Antisemitism is the biggest issue for Jews. Why did it never come up during the election?
The end is nigh (thank God!). This election cycle is finally coming to a close. But despite the endlessness of the 2020 presidential election, and the microscopic attention paid to a never-ending list of topics irrelevant to the lives of American voters, one issue that is of utmost importance received scant attention: rising antisemitism.
It’s shocking if you think about it. Americans heard from presidential-level candidates across numerous Democratic primary, presidential, and vice-presidential debates. And not one moderator thought it worth asking — even once — about antisemitism.
Joe Biden did mention antisemitism in his campaign announcement, specifically referencing the antisemitism at Charlottesville’s Unite the Right rally as his reason for running. And he mentioned it again at the end of the Democratic Convention. But aside from that, it was crickets.
Presidential debates are supposed to highlight the biggest, toughest issues candidates might face once in office. They are also supposed to underscore issues that matter, impacting the lives of voters. Now recall the recently released American Jewish Committee poll, which found that 88% of American Jews consider antisemitism a problem, with 37% of respondents considering antisemitism “a very serious problem.” And it’s not just Jews; that same poll found that 62% of the general public agreed that antisemitism is a problem.
But as it did throughout the election cycle, antisemitism flies under the radar of American public discourse. Jewish voters and our allies, which includes everyone who cherishes living in a tolerant, open society, should be concerned about this silence. It reflects a choice reporters and editors are making, as well as debate moderators.
And this choice to erase antisemitism is being made in a year when antisemitism is all too prevalent, when instances of Jew hatred are on the rise on multiple fronts. There was New York City Mayor Bill de Blasio’s spring tweet calling out New York’s Jews over a Hasidic funeral and the NFL’s antisemitism scandal in early July. Rep. Ilhan Omar of Minnesota singled out her primary opponent’s Jewish donors in a campaign mailer that same month. And in October, Governor Andrew Cuomo repeatedly stigmatized New York’s Orthodox community when discussing the ongoing pandemic.
Meanwhile, according to Inside Higher Ed, the campus Jewish group Hillel recently reported that antisemitic incidents reached an all-time high during the 2019-20 academic year. Antisemitism on college campuses has been rising significantly since 2016, according to the Anti-Defamation League.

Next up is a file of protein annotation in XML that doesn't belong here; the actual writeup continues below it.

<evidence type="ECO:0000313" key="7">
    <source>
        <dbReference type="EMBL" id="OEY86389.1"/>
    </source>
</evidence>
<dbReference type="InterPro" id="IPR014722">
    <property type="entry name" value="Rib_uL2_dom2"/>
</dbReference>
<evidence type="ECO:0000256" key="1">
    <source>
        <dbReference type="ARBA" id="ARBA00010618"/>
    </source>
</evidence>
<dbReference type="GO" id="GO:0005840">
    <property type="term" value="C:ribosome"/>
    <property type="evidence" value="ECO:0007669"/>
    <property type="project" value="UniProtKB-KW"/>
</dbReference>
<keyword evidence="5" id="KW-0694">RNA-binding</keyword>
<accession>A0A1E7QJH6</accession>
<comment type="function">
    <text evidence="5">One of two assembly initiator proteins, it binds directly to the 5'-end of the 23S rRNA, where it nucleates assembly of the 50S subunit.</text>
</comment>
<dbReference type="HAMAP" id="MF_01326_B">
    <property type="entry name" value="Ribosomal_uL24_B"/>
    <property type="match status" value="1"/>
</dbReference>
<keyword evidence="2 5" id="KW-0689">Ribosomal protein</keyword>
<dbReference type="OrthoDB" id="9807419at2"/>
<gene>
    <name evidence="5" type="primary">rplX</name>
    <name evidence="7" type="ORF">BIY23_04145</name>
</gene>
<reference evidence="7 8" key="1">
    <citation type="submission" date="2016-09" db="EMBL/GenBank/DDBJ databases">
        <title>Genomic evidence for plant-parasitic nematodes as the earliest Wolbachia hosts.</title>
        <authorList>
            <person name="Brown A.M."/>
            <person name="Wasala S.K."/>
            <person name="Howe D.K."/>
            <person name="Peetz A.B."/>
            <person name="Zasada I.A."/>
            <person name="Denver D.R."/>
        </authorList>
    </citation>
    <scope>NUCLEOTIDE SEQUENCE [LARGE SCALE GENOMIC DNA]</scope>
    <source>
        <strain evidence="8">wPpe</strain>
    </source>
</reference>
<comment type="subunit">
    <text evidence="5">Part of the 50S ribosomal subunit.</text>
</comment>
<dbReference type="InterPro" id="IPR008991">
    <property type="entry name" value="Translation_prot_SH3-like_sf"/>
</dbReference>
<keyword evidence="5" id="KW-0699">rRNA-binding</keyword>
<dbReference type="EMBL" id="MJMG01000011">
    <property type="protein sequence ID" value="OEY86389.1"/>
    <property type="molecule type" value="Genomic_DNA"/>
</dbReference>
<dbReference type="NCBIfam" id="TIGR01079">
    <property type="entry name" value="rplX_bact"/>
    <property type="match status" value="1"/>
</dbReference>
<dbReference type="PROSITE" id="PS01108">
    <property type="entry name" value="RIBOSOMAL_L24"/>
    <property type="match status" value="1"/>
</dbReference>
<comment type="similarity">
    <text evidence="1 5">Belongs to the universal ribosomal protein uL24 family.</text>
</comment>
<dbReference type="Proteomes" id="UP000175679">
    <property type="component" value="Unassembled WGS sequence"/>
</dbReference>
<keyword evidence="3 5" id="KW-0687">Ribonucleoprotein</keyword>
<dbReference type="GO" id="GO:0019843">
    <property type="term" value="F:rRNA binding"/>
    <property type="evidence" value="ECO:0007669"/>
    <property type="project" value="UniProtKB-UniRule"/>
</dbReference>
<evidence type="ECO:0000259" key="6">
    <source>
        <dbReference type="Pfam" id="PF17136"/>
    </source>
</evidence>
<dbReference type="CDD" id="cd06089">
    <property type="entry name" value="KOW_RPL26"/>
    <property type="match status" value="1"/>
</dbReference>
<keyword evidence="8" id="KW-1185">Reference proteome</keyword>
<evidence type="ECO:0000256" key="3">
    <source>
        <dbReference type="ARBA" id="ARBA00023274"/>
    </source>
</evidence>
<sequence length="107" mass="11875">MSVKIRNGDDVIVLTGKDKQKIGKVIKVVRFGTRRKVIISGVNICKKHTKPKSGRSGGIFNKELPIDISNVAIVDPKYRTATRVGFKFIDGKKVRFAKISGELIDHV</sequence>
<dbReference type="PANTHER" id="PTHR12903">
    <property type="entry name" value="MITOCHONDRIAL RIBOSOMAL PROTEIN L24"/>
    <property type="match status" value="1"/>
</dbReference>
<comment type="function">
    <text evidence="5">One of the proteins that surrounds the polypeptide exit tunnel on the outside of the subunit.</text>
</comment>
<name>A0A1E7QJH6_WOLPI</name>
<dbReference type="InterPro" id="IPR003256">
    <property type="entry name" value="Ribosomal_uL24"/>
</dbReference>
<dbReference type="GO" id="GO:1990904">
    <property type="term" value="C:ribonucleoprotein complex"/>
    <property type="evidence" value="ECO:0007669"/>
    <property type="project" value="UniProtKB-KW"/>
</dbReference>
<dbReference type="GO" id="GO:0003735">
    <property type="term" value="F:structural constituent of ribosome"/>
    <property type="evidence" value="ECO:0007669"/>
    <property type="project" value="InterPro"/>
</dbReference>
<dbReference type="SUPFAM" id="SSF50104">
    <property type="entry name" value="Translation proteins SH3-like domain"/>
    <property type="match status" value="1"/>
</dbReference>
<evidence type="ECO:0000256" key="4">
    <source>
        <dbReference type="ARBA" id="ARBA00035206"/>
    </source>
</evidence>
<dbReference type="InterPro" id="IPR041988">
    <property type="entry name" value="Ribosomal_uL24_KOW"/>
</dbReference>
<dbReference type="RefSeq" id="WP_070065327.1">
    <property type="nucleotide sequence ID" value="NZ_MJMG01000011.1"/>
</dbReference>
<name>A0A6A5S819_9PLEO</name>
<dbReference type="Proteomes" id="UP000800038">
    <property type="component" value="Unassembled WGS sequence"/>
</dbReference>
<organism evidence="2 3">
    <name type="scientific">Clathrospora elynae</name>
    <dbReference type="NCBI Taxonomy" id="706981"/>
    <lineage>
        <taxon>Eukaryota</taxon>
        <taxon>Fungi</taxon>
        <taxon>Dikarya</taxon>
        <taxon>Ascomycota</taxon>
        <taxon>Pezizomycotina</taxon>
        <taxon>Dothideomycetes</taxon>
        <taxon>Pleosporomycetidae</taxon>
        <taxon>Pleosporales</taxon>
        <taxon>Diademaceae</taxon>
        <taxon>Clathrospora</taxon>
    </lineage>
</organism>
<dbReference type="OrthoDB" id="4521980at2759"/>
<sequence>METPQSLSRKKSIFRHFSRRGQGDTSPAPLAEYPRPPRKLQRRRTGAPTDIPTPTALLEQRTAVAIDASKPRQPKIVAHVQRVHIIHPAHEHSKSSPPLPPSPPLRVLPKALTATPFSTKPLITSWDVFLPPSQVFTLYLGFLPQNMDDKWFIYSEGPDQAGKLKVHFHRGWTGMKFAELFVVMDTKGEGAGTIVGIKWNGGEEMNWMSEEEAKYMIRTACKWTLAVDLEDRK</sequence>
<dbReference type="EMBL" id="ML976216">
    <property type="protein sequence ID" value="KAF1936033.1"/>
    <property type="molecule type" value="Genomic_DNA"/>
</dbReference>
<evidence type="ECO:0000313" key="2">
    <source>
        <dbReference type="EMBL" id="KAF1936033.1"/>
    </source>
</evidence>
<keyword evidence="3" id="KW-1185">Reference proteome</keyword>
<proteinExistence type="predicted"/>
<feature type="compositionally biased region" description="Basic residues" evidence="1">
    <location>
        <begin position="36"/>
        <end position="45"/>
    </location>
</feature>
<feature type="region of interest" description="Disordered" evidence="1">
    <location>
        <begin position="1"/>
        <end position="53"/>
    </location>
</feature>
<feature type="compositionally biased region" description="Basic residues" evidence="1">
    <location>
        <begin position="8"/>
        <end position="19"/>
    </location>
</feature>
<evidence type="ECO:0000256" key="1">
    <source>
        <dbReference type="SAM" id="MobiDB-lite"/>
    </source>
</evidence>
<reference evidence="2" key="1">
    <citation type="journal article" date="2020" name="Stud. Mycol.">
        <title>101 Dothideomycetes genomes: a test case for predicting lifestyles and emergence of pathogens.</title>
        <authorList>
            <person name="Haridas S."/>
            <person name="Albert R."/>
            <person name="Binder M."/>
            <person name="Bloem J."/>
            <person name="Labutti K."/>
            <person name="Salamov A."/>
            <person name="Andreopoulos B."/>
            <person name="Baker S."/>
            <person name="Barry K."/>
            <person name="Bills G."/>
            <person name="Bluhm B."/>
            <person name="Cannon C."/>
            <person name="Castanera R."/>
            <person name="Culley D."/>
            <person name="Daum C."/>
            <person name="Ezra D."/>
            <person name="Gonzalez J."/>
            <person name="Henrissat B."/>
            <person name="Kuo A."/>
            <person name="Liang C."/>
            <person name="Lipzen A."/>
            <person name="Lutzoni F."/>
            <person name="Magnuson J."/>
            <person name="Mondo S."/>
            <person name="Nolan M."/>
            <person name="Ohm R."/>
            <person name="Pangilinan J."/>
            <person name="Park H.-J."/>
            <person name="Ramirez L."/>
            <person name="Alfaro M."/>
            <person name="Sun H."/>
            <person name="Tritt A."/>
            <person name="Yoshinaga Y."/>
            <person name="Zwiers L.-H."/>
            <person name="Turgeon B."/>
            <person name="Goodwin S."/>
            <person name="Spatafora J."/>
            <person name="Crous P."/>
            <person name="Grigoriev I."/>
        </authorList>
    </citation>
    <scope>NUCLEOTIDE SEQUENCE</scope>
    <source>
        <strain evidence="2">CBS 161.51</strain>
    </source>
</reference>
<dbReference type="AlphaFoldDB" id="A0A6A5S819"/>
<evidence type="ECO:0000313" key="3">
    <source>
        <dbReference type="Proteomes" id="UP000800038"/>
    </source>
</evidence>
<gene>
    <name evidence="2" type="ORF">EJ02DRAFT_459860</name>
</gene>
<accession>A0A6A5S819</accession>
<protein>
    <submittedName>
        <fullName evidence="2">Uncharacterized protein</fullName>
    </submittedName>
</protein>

And as of October 18, 93 of the 230 hate crimes reported to NYPD in 2020 were antisemitic in nature, according to a spokesperson for the NYPD. That’s more than 40%. And while antisemitic hate crimes are notably less numerous than they were last fall, that’s more likely related to the oddities of pandemic life than a tolerant new normal.
So when Jews tell the American Jewish Committee they believe rising antisemitism is an issue, that belief is backed up by data. Things are changing. Our civic atmosphere is increasingly polluted by language and imagery that echoes centuries-old conspiracy theories about powerful Jewish cabals or Jews spreading disease, and that pollution has real world consequences.
But despite the rising tide, the erasure is constant. NBC’s Savannah Guthrie, who pressed President Trump about QAnon during the townhall that replaced the second presidential debate, missed an opportunity to ask about antisemitic themes emanating from the right fringe. She characterized QAnon as “this theory that Democrats are a Satanic pedophile ring, and that you are the savior of that.” Guthrie failed to reference a September report from the Simon Wiesenthal Center that found that “QAnon perpetuates the canard that has been retold for hundreds of years of the Rothschilds controlling banks along with the baseless blood libel against the Jewish people.”
Rising antisemitism remains a live issue across the nation, with the visibly Jewish most exposed, though this risk affects every Jew. Whether driven by a sense of solidarity with the extended Jewish family, or even a sense of self-preservation, every Jew should be concerned. So should non-Jewish allies, because an America that can’t embrace, or at least tolerate, its Jewish minority is not an America that’s likely to tolerate other critical differences of thought, belief, or identity for long either.
Rising antisemitism isn’t a niche concern. It’s time that everybody, including mainstream media reporters, started to care about it.
It’s a shonda that the presidential election took place without the issue coming up. No matter who wins, it’s time to start paying attention.
Melissa Langsam Braunstein, a former U.S. Department of State speechwriter, is now an independent writer in Washington, D.C. She frequently writes about culture, religion, and issues affecting families. She shares all of her writing on her website.